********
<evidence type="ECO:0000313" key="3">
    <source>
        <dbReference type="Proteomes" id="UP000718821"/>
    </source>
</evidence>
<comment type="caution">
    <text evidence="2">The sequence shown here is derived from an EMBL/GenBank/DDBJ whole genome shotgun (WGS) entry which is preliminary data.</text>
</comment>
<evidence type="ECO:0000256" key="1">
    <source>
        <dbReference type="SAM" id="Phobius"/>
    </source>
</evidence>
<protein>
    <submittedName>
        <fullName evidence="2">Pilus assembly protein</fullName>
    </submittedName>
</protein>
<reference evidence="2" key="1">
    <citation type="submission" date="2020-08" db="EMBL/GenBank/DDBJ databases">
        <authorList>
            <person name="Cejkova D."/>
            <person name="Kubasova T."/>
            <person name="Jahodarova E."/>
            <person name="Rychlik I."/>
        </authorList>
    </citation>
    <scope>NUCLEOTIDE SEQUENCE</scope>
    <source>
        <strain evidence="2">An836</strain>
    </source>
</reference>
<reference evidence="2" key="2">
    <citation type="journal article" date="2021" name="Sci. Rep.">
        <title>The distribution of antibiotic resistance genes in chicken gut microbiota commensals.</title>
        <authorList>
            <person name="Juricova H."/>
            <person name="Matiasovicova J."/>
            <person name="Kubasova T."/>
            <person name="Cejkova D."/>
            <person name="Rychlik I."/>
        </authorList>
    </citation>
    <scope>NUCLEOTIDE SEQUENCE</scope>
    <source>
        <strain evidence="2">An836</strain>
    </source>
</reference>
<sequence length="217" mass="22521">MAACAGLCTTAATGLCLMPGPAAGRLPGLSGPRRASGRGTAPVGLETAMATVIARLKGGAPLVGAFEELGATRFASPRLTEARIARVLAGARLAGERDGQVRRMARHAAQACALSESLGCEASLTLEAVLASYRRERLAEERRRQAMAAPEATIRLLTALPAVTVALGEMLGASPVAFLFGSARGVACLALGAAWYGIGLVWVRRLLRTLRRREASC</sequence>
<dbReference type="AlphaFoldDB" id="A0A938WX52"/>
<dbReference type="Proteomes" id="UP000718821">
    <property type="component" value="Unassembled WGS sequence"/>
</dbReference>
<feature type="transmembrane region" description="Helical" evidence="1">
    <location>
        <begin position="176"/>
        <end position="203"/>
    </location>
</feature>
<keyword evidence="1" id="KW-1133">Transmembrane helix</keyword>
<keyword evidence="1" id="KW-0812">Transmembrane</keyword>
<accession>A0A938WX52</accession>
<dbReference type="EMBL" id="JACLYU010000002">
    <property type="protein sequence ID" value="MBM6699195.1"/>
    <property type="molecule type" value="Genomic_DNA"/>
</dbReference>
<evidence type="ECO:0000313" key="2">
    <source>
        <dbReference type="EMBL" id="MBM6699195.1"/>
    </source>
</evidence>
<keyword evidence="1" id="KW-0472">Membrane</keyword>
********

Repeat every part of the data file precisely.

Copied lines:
<evidence type="ECO:0000313" key="3">
    <source>
        <dbReference type="Proteomes" id="UP000718821"/>
    </source>
</evidence>
<comment type="caution">
    <text evidence="2">The sequence shown here is derived from an EMBL/GenBank/DDBJ whole genome shotgun (WGS) entry which is preliminary data.</text>
</comment>
<evidence type="ECO:0000256" key="1">
    <source>
        <dbReference type="SAM" id="Phobius"/>
    </source>
</evidence>
<protein>
    <submittedName>
        <fullName evidence="2">Pilus assembly protein</fullName>
    </submittedName>
</protein>
<reference evidence="2" key="1">
    <citation type="submission" date="2020-08" db="EMBL/GenBank/DDBJ databases">
        <authorList>
            <person name="Cejkova D."/>
            <person name="Kubasova T."/>
            <person name="Jahodarova E."/>
            <person name="Rychlik I."/>
        </authorList>
    </citation>
    <scope>NUCLEOTIDE SEQUENCE</scope>
    <source>
        <strain evidence="2">An836</strain>
    </source>
</reference>
<reference evidence="2" key="2">
    <citation type="journal article" date="2021" name="Sci. Rep.">
        <title>The distribution of antibiotic resistance genes in chicken gut microbiota commensals.</title>
        <authorList>
            <person name="Juricova H."/>
            <person name="Matiasovicova J."/>
            <person name="Kubasova T."/>
            <person name="Cejkova D."/>
            <person name="Rychlik I."/>
        </authorList>
    </citation>
    <scope>NUCLEOTIDE SEQUENCE</scope>
    <source>
        <strain evidence="2">An836</strain>
    </source>
</reference>
<sequence length="217" mass="22521">MAACAGLCTTAATGLCLMPGPAAGRLPGLSGPRRASGRGTAPVGLETAMATVIARLKGGAPLVGAFEELGATRFASPRLTEARIARVLAGARLAGERDGQVRRMARHAAQACALSESLGCEASLTLEAVLASYRRERLAEERRRQAMAAPEATIRLLTALPAVTVALGEMLGASPVAFLFGSARGVACLALGAAWYGIGLVWVRRLLRTLRRREASC</sequence>
<dbReference type="AlphaFoldDB" id="A0A938WX52"/>
<dbReference type="Proteomes" id="UP000718821">
    <property type="component" value="Unassembled WGS sequence"/>
</dbReference>
<feature type="transmembrane region" description="Helical" evidence="1">
    <location>
        <begin position="176"/>
        <end position="203"/>
    </location>
</feature>
<keyword evidence="1" id="KW-1133">Transmembrane helix</keyword>
<keyword evidence="1" id="KW-0812">Transmembrane</keyword>
<accession>A0A938WX52</accession>
<dbReference type="EMBL" id="JACLYU010000002">
    <property type="protein sequence ID" value="MBM6699195.1"/>
    <property type="molecule type" value="Genomic_DNA"/>
</dbReference>
<evidence type="ECO:0000313" key="2">
    <source>
        <dbReference type="EMBL" id="MBM6699195.1"/>
    </source>
</evidence>
<keyword evidence="1" id="KW-0472">Membrane</keyword>